Tuesday, April 10, 2007


"We cannot turn the clock back nor can we undo the harm caused, but we have the power to determine the future and to ensure that what happened never happens again...I wish to make it abundantly clear that we Rwandans take primary responsibility for what happened 10 years ago. And I stand here in the name of the Rwandan government and the people of this country and apologize in their name..."

Rwandan President Paul Kagame at a ceremony to mark the 10th anniversary of the genocide which killed about 800,000 Tutsis and moderate Hutus

Generally, historians are divided on the origins of Rwanda ’s three ethnic groups, the Bahutu, Batutsi and Batwa. However, pre-colonial Rwanda was highly organized and had a centralized system of administration. The kingdom was presided over by the Umwami (King), usually from the Nyiginya clan of the Tutsi sub-group.

There were nineteen clans, in all, shared among the three ethnic groups. Some argue that, up to about the middle of the 19th century, clan identities mattered more than Tutsi, Hutu, and Twa categorization.

However, the division of Rwandans by ethnicity, based partly on these indigenous groupings, is believed to be a colonial concoction, which gained currency in the later part of the 20th century.


King Mutara III shaking hand with King Baudoin

Ethnic tension in Rwanda is nothing new. There have been always been disagreements between the majority Hutus and minority Tutsis.The two ethnic groups are actually very similar - they speak the same language, inhabit the same areas and follow the same traditions. In 1933 the Belgian colonial administration introduced a discriminatory national identification policy based on ethnicity. Banyarwanda who possessed ten or more cows were automatically registered as Batutsi, along with their descendants, whereas those with less were registered as Bahutu.

The Belgians considered the Tutsis as superior to the Hutus. Not surprisingly, the Tutsis welcomed this idea, and for the next 20 years they enjoyed better jobs and educational opportunities than their neighbours.

Resentment among the Hutus gradually built up, culminating in a series of riots in 1959. More than 20,000 Tutsis were killed, and many more fled to the neighboring countries of Burundi, Tanzania, and Uganda. When Belgium relinquished power and granted Rwanda independence in 1962, Hutus took their place. Over subsequent decades, the Tutsis were used as scapegoats for every crisis. Tutsi refugees in Uganda - supported by some moderate Hutus - formed the Rwandan Patriotic Front (RPF). Their aim was to overthrow Habyarimana, president of Rwanda at the time, and secure their right to return to their homeland. Tutsis inside Rwanda were accused of being RPF collaborators.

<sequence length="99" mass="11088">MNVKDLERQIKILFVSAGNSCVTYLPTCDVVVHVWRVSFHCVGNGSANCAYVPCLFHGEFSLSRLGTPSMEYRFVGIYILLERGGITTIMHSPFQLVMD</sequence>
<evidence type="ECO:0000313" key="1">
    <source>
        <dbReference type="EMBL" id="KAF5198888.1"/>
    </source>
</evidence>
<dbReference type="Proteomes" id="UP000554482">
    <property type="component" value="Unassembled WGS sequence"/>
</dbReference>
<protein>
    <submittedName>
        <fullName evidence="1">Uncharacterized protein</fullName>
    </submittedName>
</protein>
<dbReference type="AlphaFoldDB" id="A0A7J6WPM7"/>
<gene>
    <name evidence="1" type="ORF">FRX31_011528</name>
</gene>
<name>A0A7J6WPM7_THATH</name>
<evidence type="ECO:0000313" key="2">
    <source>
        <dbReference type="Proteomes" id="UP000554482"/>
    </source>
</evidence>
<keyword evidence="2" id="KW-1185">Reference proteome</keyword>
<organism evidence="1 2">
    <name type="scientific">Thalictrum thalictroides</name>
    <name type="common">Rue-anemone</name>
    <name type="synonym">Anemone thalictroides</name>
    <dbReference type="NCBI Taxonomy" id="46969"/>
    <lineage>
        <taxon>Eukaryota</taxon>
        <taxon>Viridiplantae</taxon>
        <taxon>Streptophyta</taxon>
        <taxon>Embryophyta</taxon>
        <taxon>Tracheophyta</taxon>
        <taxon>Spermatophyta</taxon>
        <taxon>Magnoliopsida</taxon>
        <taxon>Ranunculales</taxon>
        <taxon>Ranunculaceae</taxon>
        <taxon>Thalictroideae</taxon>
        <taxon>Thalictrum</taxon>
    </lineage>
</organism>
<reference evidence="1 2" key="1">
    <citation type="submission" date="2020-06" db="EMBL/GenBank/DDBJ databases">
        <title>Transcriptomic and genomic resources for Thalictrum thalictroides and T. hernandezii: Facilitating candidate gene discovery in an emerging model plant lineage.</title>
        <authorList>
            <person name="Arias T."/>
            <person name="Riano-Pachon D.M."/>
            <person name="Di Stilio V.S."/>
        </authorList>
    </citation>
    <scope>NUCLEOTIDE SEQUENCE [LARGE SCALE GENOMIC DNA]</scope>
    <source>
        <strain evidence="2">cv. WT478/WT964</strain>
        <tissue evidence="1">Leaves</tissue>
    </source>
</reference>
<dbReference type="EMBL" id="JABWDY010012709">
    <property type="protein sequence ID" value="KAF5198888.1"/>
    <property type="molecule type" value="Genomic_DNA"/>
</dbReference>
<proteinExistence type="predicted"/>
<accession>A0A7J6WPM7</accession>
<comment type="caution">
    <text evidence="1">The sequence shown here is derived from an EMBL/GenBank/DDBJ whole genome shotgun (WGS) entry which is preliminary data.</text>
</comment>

In August 1993, after several attacks and months of negotiation, a peace accord was signed between Habyarimana and the RPF, but it did little to stop continuing unrest. 1994 would see the final collapse of the political process.


On April 6 of that year, President Habyarimana and the president of Burundi, Cyprien Ntaryamira, were returning from a meeting of eastern and central African leaders in Tanzania, at which they discussed ways to end the ethnic violence in Burundi and Rwanda. Bloody feuding between the majority Hutu tribe and the minority Tutsis had plagued both tiny central African states for centuries. It had been particularly bad in Burundi where up to 100,000 people have been killed since the assassination of the country's first democratically-elected president, a Hutu, in October 1993. In Rwanda, President Habyarimana's Hutu coalition had reached a peace accord with Rwandan Patriotic Front (RPF) rebels, made up mainly of Tutsis, but had failed to agree on a transitional government.

As their plane prepared to land in Kigali, it was shot down, some reports say by a surface-to-air missile. Conspiracy theories still abound about the identity of the assassins. There are various points of view explaining the shooting of the presidential jet; however, whatever the facts of that case reports indicate that the genocide had been planned systematically well in advance.

Lemarchanda says of the circumstances surrounding the assassination:

"Who actually fired the missile that brought down Habyarimana’s plane may never be known, anymore than that who ordered the missile to be fired. But if circumstantial evidence is any index, there is every reason to view the shooting of the plane as an eminently rational act from the standpoint of immediate goals."

The late President Juvenal Habyarimana was killed when his plane was shot down on April 9th, 1994. Burundi's President Cyprian Ntayamira was among the 10 other people on the aircraft, which some reports say was brought down by rocket fire.